Was the PlayDate actually even successful?

I thought most people were of the opinion it was overpriced and inferior to a lot of other contenders.

It’s more of a coexistance than a succession.

I’m assuming you haven’t been paying attention to it’s launch it hasn’t even been put up for sale yet.

They have shipped out developer units, have an SDK. And are manufacturing 20k units.

I’m trying to find the update where they said it but I remember reading they had over 50k people sign up for notification and several thousand requests for developer kits so… yeah.

Keeping in mind this is being produced by the same people that did the untitled goose game I think they’ve got significant marketing resources available to them.

Unfortunately I think that since they are waiting so long then maybe a lot of people are losing interest, but once it releases we will see. Having big name developers on board I think really helps sell it, and that it’s positioned as a ready to go console without needing any kind of programming knowledge to enjoy the games it’s well positioned to do well.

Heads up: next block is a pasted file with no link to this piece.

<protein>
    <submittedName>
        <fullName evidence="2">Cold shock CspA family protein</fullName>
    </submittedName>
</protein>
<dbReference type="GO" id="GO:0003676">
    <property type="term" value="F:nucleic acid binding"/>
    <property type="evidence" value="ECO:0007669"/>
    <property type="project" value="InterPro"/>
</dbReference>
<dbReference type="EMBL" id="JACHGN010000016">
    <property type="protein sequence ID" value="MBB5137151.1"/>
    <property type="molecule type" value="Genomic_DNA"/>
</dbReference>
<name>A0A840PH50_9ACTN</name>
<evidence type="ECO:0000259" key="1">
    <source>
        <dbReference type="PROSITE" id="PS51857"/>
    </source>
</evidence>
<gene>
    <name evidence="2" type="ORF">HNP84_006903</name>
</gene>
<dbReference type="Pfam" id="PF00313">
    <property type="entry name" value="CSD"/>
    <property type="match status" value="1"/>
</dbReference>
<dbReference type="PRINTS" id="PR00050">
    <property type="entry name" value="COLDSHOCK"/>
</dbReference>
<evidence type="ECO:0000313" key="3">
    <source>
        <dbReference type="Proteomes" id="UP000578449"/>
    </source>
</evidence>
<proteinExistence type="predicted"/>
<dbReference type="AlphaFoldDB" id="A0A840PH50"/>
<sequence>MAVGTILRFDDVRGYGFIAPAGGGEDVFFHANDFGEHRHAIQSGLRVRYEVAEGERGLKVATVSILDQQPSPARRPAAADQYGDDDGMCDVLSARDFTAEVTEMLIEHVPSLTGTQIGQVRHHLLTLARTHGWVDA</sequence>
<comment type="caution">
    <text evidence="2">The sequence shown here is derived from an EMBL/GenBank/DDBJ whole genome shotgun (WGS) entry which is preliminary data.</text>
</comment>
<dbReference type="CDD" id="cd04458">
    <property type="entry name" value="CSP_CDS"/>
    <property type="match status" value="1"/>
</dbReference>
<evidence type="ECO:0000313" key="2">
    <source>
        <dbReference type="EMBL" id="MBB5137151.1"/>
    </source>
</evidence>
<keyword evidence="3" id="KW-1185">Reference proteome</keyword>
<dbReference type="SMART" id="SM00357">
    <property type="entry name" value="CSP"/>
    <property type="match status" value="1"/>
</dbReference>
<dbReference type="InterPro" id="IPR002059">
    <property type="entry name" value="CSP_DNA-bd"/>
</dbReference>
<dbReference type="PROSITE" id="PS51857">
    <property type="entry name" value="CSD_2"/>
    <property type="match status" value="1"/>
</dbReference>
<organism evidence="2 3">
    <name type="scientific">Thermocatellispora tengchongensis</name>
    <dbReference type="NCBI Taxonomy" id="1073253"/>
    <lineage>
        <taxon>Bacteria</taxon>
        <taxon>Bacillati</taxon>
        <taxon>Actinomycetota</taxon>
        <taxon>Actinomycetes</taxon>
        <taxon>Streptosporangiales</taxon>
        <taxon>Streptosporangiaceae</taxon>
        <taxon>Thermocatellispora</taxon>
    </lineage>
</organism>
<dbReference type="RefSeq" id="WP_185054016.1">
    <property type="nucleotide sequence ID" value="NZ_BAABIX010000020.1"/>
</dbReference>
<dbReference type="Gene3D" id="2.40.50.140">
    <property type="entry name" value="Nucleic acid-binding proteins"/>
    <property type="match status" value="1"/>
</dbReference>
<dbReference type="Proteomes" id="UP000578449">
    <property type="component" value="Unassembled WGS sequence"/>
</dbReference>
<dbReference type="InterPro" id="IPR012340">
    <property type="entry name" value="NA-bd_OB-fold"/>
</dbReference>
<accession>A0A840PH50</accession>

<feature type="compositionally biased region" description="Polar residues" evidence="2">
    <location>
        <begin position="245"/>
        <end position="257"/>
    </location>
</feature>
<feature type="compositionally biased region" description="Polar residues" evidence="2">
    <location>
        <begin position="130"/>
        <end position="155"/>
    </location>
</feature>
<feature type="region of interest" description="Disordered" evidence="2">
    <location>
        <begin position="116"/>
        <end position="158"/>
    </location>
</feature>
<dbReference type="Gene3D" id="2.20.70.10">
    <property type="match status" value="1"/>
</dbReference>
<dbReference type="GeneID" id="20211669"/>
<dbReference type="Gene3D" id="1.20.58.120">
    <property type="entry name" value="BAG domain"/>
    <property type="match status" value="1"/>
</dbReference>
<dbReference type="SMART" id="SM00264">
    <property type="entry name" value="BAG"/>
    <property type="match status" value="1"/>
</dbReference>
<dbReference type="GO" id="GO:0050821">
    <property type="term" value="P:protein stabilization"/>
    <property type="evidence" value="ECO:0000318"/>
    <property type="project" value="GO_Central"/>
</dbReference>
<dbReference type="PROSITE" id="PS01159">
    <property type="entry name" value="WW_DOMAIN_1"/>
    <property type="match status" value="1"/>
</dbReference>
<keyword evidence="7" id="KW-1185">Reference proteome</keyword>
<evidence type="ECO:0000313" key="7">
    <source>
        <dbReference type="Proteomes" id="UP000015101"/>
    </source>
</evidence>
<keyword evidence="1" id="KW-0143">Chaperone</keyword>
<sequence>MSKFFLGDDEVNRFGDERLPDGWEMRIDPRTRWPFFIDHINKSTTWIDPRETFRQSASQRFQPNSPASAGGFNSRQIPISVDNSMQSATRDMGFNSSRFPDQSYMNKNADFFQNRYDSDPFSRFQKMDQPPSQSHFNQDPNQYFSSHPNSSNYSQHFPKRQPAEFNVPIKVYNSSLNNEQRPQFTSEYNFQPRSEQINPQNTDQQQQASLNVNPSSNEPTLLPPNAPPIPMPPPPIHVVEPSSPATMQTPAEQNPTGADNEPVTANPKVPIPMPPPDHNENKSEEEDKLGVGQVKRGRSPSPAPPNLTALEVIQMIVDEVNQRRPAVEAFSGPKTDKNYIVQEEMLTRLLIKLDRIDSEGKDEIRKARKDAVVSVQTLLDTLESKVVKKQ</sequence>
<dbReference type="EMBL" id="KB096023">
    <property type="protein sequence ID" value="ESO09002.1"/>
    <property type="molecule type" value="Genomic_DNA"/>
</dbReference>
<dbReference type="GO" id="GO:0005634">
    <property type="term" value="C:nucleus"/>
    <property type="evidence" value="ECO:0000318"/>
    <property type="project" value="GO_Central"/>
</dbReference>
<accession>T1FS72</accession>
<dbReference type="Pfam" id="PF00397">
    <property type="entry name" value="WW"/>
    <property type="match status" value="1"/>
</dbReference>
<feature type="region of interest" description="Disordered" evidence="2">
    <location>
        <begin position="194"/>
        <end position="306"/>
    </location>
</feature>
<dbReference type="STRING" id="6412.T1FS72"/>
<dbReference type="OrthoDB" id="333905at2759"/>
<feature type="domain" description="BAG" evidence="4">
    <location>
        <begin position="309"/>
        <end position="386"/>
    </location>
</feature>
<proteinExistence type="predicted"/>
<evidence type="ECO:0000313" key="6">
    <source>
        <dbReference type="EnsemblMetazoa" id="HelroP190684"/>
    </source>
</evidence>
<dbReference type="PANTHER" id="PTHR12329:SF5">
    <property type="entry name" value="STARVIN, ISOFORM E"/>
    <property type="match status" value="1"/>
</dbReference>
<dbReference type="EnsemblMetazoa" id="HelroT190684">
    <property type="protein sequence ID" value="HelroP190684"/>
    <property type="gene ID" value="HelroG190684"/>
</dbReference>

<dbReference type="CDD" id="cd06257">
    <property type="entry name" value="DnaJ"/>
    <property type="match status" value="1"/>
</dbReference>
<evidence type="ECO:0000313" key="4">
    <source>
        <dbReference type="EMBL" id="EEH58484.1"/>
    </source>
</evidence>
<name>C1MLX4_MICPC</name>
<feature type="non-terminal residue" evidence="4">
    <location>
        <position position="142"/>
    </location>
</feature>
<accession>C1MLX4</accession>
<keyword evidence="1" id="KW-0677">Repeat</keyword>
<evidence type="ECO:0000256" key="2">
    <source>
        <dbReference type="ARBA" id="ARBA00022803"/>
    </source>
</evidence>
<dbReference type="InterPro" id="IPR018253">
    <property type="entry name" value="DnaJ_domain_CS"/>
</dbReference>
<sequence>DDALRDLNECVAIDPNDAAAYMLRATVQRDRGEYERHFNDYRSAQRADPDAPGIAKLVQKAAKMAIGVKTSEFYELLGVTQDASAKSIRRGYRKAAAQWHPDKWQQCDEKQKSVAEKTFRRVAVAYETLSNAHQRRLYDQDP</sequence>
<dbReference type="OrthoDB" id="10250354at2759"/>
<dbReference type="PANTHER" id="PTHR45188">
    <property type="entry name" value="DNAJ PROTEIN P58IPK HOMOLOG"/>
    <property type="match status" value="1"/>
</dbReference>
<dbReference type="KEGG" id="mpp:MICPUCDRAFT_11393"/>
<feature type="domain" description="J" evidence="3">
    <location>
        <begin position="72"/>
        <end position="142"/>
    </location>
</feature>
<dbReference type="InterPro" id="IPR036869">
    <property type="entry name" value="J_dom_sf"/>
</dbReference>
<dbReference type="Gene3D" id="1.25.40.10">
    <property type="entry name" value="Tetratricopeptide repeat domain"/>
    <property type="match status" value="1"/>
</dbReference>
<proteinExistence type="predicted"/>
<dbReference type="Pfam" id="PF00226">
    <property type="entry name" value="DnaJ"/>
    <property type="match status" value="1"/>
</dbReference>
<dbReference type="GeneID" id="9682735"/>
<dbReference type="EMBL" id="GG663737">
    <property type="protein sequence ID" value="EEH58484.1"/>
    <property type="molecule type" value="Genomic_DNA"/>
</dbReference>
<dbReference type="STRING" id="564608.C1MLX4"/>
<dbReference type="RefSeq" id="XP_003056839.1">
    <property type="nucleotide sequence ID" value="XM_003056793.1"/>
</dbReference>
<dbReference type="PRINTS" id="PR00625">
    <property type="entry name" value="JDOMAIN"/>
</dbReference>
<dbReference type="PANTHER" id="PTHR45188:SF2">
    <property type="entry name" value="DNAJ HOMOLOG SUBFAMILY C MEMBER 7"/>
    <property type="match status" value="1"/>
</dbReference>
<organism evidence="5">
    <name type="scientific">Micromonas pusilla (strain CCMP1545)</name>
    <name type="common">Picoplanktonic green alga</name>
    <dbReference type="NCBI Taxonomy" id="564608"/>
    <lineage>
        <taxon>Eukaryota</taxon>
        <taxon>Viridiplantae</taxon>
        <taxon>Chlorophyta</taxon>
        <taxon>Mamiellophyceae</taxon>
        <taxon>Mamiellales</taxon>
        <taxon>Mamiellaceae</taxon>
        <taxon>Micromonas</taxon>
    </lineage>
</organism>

I think most people see the pokkito as a successor, most of the active developers for the Arduboy community are over there and we haven’t seen a significant game release or other than tech demos or “this is my first time programming a game” for the Arduboy in almost 2 years or more.

Frankly this place is turning into Pharap and MLXXXP help people figure out why their code isn’t working website than anything else.

Even the dude who was so excited to see the most recent game jam ghosted this place before it ever concluded so… a lot of people visit the site but not too many contributions any more.

I think it’s an amazing resource for people to learn from and get help with, but as far as “new content” I’m open to ideas on how might bring in more people who are motivated to do that.

Maybe once the FX is released then people will actually want to make games that take advantage of it.

I think they haven’t had many backers because Crowd Supply is not as main-stream as Kickstarter or Indiegogo. I’m going to wait until it’s for sale for several months before buying one.

I thought about backing it (microByte), but other than larger form factor, it didn’t seem very different from the PocketSprite which I have, but never was very excited about once it arrived. The ESP32-based systems are in a weird headspace for me, as I tend to see it as a low-end emulation system more than a new platform due to its computing power.